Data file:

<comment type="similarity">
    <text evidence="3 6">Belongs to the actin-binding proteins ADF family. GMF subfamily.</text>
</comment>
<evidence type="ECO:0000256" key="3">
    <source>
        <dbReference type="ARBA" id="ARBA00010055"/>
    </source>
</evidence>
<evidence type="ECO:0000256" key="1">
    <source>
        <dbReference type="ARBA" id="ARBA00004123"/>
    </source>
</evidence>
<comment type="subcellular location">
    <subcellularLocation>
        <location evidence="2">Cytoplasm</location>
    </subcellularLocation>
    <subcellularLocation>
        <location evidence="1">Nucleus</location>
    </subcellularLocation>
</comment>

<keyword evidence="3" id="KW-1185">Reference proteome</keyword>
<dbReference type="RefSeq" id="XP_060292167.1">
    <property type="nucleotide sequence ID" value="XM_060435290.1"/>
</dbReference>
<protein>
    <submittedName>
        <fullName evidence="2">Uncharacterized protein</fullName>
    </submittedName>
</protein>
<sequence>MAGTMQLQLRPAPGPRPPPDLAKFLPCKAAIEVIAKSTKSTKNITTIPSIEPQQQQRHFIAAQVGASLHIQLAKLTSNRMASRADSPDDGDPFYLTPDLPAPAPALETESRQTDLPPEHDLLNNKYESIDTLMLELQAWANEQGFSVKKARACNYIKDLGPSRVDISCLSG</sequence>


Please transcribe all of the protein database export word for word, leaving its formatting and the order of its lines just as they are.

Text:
<comment type="similarity">
    <text evidence="3 6">Belongs to the actin-binding proteins ADF family. GMF subfamily.</text>
</comment>
<evidence type="ECO:0000256" key="3">
    <source>
        <dbReference type="ARBA" id="ARBA00010055"/>
    </source>
</evidence>
<evidence type="ECO:0000256" key="1">
    <source>
        <dbReference type="ARBA" id="ARBA00004123"/>
    </source>
</evidence>
<comment type="subcellular location">
    <subcellularLocation>
        <location evidence="2">Cytoplasm</location>
    </subcellularLocation>
    <subcellularLocation>
        <location evidence="1">Nucleus</location>
    </subcellularLocation>
</comment>

<keyword evidence="3" id="KW-1185">Reference proteome</keyword>
<dbReference type="RefSeq" id="XP_060292167.1">
    <property type="nucleotide sequence ID" value="XM_060435290.1"/>
</dbReference>
<protein>
    <submittedName>
        <fullName evidence="2">Uncharacterized protein</fullName>
    </submittedName>
</protein>
<sequence>MAGTMQLQLRPAPGPRPPPDLAKFLPCKAAIEVIAKSTKSTKNITTIPSIEPQQQQRHFIAAQVGASLHIQLAKLTSNRMASRADSPDDGDPFYLTPDLPAPAPALETESRQTDLPPEHDLLNNKYESIDTLMLELQAWANEQGFSVKKARACNYIKDLGPSRVDISCLSG</sequence>